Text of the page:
Acts of heroism often carry a heavy price and England's Josh Lewsey is today coming to terms with the pain of being his side's fall guy ahead of Saturday's World Cup final against South Africa.
The Wasps star played a key role in England's 14-9 victory over hosts France in the semi-final at the Stade de France but last night Lewsey was ruled out of the final at the same venue on Saturday night with a hamstring injury.
At the age of 30, he knows there won't be another chance to perform on such a stage. And not even his winner's medal from Sydney four years ago could provide any relief from his massive disappointment last night.
"Over the last four years, not just yourself but the people around you, sacrifice an awful lot for you to be able to put sport first," said Lewsey, who had played every minute of England's World Cup campaign before he was forced to limp off at half-time against the French, to be replaced by the excellent Dan Hipkiss.
"There have been some testing times over the last couple of years and to go through all that and then to miss out just as you get to the final of the World Cup is very disappointing.
"I'm absolutely gutted. I kept some lasting hope that it was a spasm or cramp but we went for a scan yesterday and it was clear straight away.
"It looks like three to five weeks out."
Bath full back Nick Abendanon flew out to Paris last night as Lewsey's replacement. However, in a gesture of solidarity, Lewsey will stay on at the team hotel in northern Paris and do everything he can to support England's bid to become the first side to ever retain the Webb Ellis Cup.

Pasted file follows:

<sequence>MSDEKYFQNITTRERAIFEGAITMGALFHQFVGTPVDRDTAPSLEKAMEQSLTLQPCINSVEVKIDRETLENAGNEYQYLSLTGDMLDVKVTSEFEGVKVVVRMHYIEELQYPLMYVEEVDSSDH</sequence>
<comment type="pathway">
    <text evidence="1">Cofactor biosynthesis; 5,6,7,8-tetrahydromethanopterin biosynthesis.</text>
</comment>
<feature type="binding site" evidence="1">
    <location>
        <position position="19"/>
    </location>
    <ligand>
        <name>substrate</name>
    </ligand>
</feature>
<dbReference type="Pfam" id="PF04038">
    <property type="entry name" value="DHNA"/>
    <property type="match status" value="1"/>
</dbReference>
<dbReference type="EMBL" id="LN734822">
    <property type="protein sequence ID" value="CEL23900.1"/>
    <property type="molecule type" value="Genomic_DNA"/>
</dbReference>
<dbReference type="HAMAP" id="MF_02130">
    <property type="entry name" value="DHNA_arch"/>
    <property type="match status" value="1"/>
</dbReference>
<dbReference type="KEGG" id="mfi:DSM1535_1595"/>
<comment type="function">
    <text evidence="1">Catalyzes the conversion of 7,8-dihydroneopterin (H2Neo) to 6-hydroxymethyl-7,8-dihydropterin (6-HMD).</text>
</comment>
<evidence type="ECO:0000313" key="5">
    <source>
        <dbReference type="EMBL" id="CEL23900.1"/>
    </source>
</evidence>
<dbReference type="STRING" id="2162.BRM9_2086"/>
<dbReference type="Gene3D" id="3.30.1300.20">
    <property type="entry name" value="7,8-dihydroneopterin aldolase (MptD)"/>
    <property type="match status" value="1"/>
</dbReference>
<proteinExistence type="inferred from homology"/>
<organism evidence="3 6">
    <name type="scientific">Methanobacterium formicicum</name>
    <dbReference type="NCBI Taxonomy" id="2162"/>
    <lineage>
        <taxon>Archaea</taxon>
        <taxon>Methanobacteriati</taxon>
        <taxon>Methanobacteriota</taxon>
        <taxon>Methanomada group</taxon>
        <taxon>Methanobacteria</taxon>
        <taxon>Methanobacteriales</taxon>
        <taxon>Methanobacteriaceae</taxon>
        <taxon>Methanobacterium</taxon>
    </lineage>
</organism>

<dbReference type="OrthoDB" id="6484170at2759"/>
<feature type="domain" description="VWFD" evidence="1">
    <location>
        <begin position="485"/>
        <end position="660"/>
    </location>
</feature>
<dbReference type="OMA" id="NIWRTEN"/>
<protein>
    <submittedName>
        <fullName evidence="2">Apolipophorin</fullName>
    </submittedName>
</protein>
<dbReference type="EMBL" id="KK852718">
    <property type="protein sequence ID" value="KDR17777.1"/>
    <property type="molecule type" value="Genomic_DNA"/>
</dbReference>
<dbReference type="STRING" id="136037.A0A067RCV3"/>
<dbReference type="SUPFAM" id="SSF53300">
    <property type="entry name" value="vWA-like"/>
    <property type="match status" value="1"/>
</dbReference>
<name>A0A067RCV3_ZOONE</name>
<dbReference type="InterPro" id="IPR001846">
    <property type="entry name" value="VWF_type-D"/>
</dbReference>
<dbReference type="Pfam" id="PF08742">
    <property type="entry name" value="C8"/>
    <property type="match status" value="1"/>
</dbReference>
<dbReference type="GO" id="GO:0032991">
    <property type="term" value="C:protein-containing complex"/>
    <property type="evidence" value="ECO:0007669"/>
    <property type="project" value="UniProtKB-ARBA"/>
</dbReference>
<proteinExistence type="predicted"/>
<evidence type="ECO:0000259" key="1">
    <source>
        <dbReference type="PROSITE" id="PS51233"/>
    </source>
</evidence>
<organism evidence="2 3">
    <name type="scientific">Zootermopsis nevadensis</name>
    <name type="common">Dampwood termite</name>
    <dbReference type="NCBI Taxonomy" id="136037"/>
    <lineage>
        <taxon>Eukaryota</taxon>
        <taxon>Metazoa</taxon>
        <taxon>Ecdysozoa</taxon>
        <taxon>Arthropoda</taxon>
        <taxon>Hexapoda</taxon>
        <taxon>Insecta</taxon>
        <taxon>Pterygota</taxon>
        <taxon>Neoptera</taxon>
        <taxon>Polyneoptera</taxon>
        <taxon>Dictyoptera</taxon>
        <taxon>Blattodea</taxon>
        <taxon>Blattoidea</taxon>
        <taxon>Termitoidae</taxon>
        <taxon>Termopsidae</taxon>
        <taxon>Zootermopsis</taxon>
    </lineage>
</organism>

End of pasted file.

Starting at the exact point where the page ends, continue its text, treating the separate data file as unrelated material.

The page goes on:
"Sport can be a cruel thing but I will get behind the team," he added.
"We started this on June 24 in military fatigues (a training session with the Royal Marines) and I am not going home yet.
"Ultimately what matters this weekend is that England win and there will be no-one happier than me if we do it. This isn't the time for any self-pity. This is the time to be positive.
"Look what we have achieved over the last few weeks and let's take it to South Africa. All that matters this week is that England win. I don't care how.
"Like every England supporter I want England to win and I will do everything I can to help that. The beauty of rugby is that it is a team sport and everyone has a role, not just those lucky enough to go on the field.
"The guys who aren't involved have a massively important role, giving the guys support to ensure each individual who is playing on Saturday to prepare as well as they can."
Such brave words sum up everything about the character of this England side. They may not be the most talented side in the world but they have garnered that priceless commodity of spirit and dogged determination.
In doing so they have become a hugely difficult side to beat, as Samoa, Tonga, Australia and France have discovered to their peril.
Their last mission however will be their biggest test of their will - attempting to avenge the humiliating 36-0 rout to South Africa in the pool stage.
Having defied all the odds to get this far, Lewsey believes anything is now possible.
"They will fancy their chances," he added. "They beat us 36-0 last time and stuffed us twice in the summer.
"South Africa are favourites and rightly so, but it is quite nice doing the old (Frankie) Dettori, coming up on the rails, and hopefully we can do it again.
"There have been some difficult times and our performances haven't been up to it but we have a lot of gnarly old battle-horses in this squad.
"We have guys who have won trophies - club trophies, European trophies, Grand Slams and a World Cup. They are proven performers on the big stage."
France's Sebastien Chabal is free to face Argentina in this week's World Cup third-place play-off at Parc des Princes, after being cleared on a charge of dangerous play.